On a recent trip, I tried to go pretty light and struggled with whether or not to bring hard shell tops and bottoms. I have a Patagonia Rain Shadow jacket and some full zip North Face pants (total weight about 1.5 lbs). It was two-day trip and the forecast called for good weather, no wind, not too cold, and no snowcover anywhere on the route (Southern Sierra). As always, the hard shells stayed in the pack from car to tent to summit and back. I knew they would, but I just couldn't bring myself to leave them behind.
I'm curious how others make this decision. For a weekend trip*, do you pack your hard shells only when the forecast calls for foul weather? Do you always bring them just in-case? Do you only bring the jacket and leave the pants behind?
*For an extended trip the decision seems pretty obvious to bring them, and for a day trip the forecast should suffice.
I always bring a hard shell jacket since I climb in the notoriously fickle weather of the PNW. It weighs only 10.3 oz so why not. It is useful against high winds even if it doesn't rain or snow. I never bring hard shell pants while climbing in the lower 48 year round. I do wear hard shell pants in Alaska though.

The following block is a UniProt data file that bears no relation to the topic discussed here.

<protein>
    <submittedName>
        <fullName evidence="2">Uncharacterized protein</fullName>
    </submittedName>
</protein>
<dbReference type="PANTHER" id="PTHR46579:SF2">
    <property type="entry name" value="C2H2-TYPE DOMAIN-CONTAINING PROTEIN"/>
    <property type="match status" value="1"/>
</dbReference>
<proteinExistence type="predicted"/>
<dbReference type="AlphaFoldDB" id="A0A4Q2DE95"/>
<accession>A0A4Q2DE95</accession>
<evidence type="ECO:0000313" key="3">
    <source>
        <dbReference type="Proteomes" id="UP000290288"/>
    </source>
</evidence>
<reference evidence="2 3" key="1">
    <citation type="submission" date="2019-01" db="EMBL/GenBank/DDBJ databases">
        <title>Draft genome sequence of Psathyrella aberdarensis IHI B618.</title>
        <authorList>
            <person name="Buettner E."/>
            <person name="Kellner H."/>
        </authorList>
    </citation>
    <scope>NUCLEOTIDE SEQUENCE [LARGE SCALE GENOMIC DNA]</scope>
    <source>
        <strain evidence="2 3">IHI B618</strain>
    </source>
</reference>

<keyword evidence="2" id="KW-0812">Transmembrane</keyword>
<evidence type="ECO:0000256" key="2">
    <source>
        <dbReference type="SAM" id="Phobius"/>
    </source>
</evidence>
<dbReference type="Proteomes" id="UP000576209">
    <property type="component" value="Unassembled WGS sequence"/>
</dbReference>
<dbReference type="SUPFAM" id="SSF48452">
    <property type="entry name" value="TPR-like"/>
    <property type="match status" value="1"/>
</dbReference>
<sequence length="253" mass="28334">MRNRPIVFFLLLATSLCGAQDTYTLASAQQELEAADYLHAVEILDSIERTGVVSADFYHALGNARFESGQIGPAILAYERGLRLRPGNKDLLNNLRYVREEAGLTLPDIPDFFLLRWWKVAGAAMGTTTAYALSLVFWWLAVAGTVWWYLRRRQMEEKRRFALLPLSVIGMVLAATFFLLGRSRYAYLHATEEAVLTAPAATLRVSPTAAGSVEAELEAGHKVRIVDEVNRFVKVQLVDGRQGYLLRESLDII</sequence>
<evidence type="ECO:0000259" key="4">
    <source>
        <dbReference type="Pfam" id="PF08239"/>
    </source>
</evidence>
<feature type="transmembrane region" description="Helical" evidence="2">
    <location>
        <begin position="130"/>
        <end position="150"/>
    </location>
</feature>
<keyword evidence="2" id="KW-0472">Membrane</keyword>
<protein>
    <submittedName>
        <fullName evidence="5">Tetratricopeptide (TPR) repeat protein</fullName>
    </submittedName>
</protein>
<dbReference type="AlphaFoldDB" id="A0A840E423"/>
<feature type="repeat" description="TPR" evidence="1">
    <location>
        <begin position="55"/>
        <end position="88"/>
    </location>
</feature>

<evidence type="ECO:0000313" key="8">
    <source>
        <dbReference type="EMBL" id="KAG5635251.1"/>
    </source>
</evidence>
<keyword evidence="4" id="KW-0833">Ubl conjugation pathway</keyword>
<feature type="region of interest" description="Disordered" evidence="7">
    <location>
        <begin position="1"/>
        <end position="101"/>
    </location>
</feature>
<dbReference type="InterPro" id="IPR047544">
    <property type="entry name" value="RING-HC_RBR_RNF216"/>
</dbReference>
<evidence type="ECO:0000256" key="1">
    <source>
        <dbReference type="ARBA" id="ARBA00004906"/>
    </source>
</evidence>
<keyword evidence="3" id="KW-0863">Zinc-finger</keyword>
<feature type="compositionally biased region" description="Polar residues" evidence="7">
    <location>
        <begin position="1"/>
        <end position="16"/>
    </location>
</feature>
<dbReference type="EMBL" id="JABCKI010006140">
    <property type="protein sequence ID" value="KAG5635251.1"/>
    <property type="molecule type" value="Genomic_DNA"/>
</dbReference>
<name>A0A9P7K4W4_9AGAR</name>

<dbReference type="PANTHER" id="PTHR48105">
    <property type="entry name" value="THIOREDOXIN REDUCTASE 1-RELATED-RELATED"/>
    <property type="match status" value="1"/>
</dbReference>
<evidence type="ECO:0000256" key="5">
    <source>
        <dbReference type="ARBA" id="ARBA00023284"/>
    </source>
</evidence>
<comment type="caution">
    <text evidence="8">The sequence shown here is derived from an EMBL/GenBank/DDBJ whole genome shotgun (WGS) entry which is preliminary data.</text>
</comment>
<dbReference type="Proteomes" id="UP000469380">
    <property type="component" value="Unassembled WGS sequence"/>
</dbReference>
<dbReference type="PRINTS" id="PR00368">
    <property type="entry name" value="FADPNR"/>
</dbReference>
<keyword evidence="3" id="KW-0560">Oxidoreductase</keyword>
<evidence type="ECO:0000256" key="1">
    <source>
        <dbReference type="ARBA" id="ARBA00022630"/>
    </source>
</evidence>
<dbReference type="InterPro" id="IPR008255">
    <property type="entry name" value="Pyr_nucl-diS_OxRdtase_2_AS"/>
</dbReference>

Since my climbing is in the Sierra and typically only a couple of days I usually carry my Precip shell jacket. It is lightweight and I incorporate it into my layering system so I am not carrying unnecessary items and have a little extra protection against the elements. I only bring my pants if I am going to be out for an extended period where the forecast could change, or if they likelihood of wet weather is increased to the point I might need them. Again, I attempt to coordinate them into my overall clothing system if at all possible (ie warm days with cool nights, I don't bring pants for camp in the evening and instead use my hard shells if it is cool).
Always. These are some of the lightest, most packable gear I own, so why not? Even on cloudless summer days they come in handy in windy conditions above treeline, and they make a good extra layer for cold mornings in camp. Again, lighter and more compact than a warmth-equivalent fleece for either purpose.